Public Health

Articles, books, statistics, how to cite references, and more information about the multidisciplinary field of public health.

Is My Information Reliable?

Your professors, employers, and colleagues will always need to know

  • whether you used information that was scholarly and dependable, and
  • where you found your information

The Evaluating Information guide will show you how to evaluate the reliability of information.

The Citing guide will show you how to list those information sources correctly and completely, so that others can find them.


Here is another way to evaluate information: always apply the CRAAP test to web sites or documents whose trustworthiness you are not sure about:

  • currency
  • relevance
  • authority
  • accuracy
  • purpose

Search for Journal Articles, News, Conference Papers, and More

Save your time! Use these search techniques:

  • Put quotation marks around PHRASES (two or more words), so that the words are searched together
    --- Example: "machine learning"
  • Put an asterisk at the end of words, so that you get all of the word endings
    --- Example: high* = high, highs, higher, highest
  • Start by putting your search words in the Title. If you get nothing, you can take them out of TITLE and move them to ANYWHERE.





These are tools for coding your systematic review articles. For help, please contact Lori Rosman (410-614-1286,


Rayaan (free) -- Scroll down for tutorial

RedCap (fee-based)

RevMan (used by Cochrane) -- This tool is really not for reviewing citations and creating data abstraction forms, but rather for use with your final product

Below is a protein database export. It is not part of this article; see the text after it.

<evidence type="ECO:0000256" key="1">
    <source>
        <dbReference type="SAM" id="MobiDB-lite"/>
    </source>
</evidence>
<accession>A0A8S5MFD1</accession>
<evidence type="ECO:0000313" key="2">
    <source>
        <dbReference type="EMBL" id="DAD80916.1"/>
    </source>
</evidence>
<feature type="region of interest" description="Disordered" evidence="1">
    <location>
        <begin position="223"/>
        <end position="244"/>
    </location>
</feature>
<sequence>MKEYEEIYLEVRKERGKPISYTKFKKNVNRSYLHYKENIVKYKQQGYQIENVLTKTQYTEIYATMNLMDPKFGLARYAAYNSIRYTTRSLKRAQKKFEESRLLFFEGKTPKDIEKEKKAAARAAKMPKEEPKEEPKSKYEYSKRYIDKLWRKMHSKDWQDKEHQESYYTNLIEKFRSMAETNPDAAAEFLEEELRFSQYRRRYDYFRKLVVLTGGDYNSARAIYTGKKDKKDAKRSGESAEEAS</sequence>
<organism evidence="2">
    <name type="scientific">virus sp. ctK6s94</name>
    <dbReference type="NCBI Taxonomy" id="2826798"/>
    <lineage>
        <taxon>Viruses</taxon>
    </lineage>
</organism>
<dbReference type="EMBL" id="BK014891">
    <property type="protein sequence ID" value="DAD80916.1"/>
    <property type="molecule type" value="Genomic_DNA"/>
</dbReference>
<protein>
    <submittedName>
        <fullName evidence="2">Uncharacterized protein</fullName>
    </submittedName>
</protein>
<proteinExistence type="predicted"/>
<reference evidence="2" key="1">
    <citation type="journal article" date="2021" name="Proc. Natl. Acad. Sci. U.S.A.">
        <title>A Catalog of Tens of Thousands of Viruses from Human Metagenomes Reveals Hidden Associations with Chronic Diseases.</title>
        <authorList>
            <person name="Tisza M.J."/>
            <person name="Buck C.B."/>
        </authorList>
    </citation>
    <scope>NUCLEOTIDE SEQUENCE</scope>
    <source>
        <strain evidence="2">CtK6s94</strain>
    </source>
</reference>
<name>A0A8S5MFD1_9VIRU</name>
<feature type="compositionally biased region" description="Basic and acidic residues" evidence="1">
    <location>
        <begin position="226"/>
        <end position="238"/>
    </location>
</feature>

Latin American and Caribbean Health Information
  • LILACS (Latin American and Caribbean Health Sciences Literature; English) -- This is a "comprehensive index of scientific and technical literature of Latin America and the Caribbean." Here is the list of countries which have contributed information.
         LILACS includes "systematic reviews, randomized controlled clinical trials, evidence synthesis, health technology evaluation studies, economic evaluation studies, clinical practice guidelines, technical reports, case reports and others."
  • Scielo (Scientific Electronic Library Online) -- Scielo was created in 1997 by BIREME in Brazil, which is a specialized center of PAHO/WHO. Scielo is "a model for cooperative electronic publishing of full text of scientific journals on the Internet to meet the scientific communication needs of developing countries, particularly Latin American and Caribbean countries. These journals are predominantly in Spanish and cover Engineering, Letters, Psychology, Health Sciences, and more." [description from CCNY database list]

    --- Filters on the left include Collection/Country, Journal, Language, Publication Years, and more. 
Medicine, Nursing, and Other Health Professions --> Go to this guide additional information:

In addition to the news itself, news items can also provide the names of information sources about your topics.
For business news: the best database is ABI/INFORM, and the other two under CORE
  • Library home page --> Databases by Topic --> Business --> CORE
What are people saying?
  • Polling the Nations -- Questions and responses from more than 12,000 national, state, local, and special surveys, conducted by 700 polling organizations in the United States and 70 other countries, from 1986 through the present.